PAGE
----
We walked with Jurek and the Polish students to the beautiful restored synagogue of the town where we all shared a pizza lunch and then we had a tour of the Hall of Prayer in the synagogue.

After the war, under communist rule, the synagogue became the property of the state.  No one cared for the building and it became a dilapidated building on a main traffic artery through the town.  Following the 1989 fall of communism the town tried to obtain ownership of the synagogue without success.  The building continued to remain uncared for.  In 2006 when the building was at risk of collapse, the state treasury decided to give the ownership rights to the town, but the town had no money to restore it.  In the 1980’s the synagogue had been listed as a heritage site, so they could not destroy it.   The Jewish community in Krakow had expressed interest in acquiring the building before, so the town offered to sell the synagogue to them for 1 zloty [approximately 25 cents] but when experts in restoration came back with the total cost of 10 million zlotys to do the job, the Krakow community declined.  The town next tried to find other buyers, including an orthodox Jewish group in New York, but when each potential buyer learned of the bottom line, they withdrew from the negotiations.  The town next went to the European Union which has declared that preservation of Jewish history anywhere in Europe is a top priority.  So Dąbrowa Tarnowska received 7.5 million zlotys from the EU and 2.5 million zlotys from the town budget and began the restoration which was finished in 2012.  We were told that the synagogue looks exactly as it did before the war, the same paintings on the walls and the same floral and animal drawings [the zodiac] on the ceiling.

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We were shown the original Torah of the synagogue which they had acquired in 2014, and were told the story of how it returned to the synagogue.  In 1940 the Nazis had made a warehouse out of the synagogue and an unknown person secretly stole the Torah, taking it by horse and cart to deliver to an orthodox Catholic monastery about an hour away to ask them to preserve it.  The monastery did not want to do it initially, as they were conservative Catholics, but they were also concerned that the Nazis had made their monastery a headquarters, so German officers were sleeping there.   They finally agreed, however, to keep the Torah.  Three years ago, members of the monastery came to the synagogue and said they wanted to return the Torah to its home.  According to them, the person who gave them the Torah in 1940 had asked that they keep the Torah safe “until Jewish prayers are heard again in the synagogue”.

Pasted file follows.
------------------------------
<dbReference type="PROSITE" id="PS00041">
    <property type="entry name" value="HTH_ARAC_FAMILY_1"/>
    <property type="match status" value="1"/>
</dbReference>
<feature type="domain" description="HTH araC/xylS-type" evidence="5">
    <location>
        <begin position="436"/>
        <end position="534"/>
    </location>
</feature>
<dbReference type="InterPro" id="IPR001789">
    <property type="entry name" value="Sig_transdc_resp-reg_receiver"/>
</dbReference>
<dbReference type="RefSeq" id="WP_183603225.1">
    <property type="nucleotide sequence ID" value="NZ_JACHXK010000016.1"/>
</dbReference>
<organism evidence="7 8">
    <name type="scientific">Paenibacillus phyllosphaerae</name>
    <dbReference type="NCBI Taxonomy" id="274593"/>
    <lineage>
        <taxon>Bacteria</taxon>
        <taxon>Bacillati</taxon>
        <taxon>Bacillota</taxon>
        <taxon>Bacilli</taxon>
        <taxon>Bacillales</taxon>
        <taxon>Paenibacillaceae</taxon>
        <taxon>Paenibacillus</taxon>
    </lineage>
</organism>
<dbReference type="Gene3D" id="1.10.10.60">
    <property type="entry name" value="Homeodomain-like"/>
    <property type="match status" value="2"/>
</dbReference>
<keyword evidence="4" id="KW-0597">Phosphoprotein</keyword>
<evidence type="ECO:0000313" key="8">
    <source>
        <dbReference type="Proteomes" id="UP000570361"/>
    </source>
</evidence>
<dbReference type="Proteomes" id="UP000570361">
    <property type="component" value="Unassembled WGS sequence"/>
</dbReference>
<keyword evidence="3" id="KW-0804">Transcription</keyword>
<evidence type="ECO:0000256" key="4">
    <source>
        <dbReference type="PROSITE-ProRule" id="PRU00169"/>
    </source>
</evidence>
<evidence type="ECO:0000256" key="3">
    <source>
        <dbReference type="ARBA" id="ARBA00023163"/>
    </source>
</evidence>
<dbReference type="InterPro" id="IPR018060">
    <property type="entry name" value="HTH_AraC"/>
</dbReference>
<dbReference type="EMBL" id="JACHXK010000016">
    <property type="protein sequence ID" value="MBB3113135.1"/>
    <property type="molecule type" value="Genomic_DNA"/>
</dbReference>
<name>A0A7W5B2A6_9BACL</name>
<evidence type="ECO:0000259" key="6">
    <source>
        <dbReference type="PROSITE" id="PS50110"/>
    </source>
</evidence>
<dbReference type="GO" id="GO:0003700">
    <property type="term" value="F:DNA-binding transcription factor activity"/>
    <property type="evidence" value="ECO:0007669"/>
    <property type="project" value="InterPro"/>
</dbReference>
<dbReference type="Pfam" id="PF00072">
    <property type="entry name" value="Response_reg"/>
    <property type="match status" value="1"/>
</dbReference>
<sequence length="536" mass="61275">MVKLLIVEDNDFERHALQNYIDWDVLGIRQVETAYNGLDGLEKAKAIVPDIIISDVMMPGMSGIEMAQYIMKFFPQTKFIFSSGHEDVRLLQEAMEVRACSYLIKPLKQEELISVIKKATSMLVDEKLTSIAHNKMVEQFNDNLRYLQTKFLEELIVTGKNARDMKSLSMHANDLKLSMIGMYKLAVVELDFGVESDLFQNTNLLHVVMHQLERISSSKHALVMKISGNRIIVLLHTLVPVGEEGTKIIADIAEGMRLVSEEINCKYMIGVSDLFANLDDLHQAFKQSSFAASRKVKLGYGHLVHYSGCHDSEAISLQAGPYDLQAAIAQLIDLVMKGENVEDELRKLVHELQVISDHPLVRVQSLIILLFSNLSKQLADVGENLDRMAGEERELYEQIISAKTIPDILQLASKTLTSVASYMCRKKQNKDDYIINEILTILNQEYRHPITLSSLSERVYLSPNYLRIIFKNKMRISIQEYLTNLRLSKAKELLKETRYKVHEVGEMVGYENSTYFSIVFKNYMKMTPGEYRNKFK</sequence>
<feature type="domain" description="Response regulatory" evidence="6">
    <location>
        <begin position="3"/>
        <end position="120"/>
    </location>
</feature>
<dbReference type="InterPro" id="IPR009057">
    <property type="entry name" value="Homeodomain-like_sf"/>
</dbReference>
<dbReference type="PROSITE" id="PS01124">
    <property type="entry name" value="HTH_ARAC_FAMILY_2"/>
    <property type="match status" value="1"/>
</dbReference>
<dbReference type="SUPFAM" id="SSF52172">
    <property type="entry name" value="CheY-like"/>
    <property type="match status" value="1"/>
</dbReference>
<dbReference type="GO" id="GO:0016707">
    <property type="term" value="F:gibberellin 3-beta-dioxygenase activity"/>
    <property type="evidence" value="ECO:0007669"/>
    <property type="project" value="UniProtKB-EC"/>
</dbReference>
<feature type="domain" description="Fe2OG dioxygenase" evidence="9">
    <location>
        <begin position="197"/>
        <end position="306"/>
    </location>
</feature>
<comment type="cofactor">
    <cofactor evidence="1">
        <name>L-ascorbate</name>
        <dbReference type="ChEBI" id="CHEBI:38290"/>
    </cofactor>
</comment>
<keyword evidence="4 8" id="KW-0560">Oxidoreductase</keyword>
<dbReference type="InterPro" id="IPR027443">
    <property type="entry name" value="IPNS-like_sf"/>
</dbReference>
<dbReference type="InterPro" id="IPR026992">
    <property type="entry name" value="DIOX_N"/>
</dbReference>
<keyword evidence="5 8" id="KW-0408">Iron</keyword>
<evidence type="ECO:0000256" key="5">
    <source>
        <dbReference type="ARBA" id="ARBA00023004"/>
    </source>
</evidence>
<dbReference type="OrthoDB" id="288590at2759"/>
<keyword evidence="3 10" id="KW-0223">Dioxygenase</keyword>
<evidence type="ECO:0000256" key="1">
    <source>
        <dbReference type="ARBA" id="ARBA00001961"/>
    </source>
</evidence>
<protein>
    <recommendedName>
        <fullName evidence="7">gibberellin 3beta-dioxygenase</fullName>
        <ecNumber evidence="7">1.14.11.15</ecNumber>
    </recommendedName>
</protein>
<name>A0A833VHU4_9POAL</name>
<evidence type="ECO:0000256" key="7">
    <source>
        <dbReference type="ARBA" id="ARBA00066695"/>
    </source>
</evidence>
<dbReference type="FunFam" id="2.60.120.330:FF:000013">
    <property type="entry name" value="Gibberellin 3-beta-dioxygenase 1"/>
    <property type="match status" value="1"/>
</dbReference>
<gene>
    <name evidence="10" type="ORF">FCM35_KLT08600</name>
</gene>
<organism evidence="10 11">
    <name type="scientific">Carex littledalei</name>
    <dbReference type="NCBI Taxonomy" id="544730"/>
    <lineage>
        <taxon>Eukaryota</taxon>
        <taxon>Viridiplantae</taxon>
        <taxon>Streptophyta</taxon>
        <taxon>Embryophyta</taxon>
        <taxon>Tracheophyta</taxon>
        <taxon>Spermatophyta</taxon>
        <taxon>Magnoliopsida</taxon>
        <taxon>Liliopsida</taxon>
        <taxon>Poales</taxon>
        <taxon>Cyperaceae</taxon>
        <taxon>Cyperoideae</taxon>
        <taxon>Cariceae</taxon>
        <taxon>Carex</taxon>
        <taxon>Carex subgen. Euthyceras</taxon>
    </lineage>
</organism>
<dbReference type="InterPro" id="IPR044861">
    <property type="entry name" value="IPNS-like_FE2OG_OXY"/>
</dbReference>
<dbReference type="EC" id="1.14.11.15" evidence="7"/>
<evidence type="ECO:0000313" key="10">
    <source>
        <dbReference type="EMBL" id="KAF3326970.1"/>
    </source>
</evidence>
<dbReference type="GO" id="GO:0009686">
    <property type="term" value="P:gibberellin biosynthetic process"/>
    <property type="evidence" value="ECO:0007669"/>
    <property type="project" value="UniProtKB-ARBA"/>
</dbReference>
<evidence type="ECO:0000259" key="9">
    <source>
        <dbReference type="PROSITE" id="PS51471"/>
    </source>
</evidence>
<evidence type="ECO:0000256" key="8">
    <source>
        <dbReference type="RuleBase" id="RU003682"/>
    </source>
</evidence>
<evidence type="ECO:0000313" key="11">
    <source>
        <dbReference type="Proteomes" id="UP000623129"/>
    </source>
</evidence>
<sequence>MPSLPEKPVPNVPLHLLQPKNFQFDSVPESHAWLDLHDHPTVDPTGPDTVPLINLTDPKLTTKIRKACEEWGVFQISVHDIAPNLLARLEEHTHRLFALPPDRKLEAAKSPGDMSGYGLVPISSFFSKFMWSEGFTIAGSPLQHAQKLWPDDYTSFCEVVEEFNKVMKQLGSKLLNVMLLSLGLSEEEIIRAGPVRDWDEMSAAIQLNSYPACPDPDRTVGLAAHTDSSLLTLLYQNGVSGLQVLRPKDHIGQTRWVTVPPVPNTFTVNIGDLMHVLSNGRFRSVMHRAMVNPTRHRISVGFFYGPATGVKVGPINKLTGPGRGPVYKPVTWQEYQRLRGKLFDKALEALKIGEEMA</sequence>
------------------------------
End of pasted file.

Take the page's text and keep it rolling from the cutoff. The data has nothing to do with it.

We walked across the street to the Jewish cemetery where Jurek explained the Nazis had removed all the tombstones and had used them to build roads and a pool in the area. After the war, the locals found all the tombstones they could and brought them back to the cemetery, but without records they had no way of knowing which gravestone belonged with which grave, so they are randomly placed in the cemetery. The locals did know, however that the tombstones should face east, towards Jerusalem, so they did place them all facing east.   He told us there had been two mass murders of Jews in the area. In 1942 180 Jews had been forced to dig their grave and then were executed. In 1943 36 members of the Judenrat [Jewish Council] in charge of the ghetto were executed. There was also a memorial to the victims of the Holocaust built by the Samuel Roth Foundation in 1993, using the fragments of tombstones which had been too damaged to be placed as a grave marker. Samuel Roth was the last practicing jew in Dąbrowa Tarnowska. He died in 1995 and is buried in the Jewish cemetery.

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We boarded the bus with Jurek and the Polish students for a short trip to a very special little village Jurek, the town of Zalipie, known as the Painted Village. All the homes are colorfully decorated with painted art. There is also an annual competition in which residents repaint their house each year. Everything was decorated including doghouses and picnic tables. We were able to see some local artists as they painted items for sale.

We all then drove to a wedding hall where we had an early dinner with the Polish students, Jurek, Yola and Pawel, and then headed to our final city, Krakow, about two hours away. At our hotel, we checked into our rooms and then took a leisurely stroll into the Market Square were we walked around the square and had some ice cream before walking back to the hotel for our nightly debriefing. Tonight we spent our time talking about the film we had seen today, “Who Will Write Our History??”

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2 comments

  1. So interesting to follow y’all (the four NM Principals just returned from a workshop in Dallas) and to view the many interesting, historical, inspirational, and important stops along the way. There is much to learn from the personal stories of the many people with whom you encounter. I hope that each of you find ways to convey what you’ve learned and how that will impact you – from your personal interactions with others back home to your broader view of the world.

    Like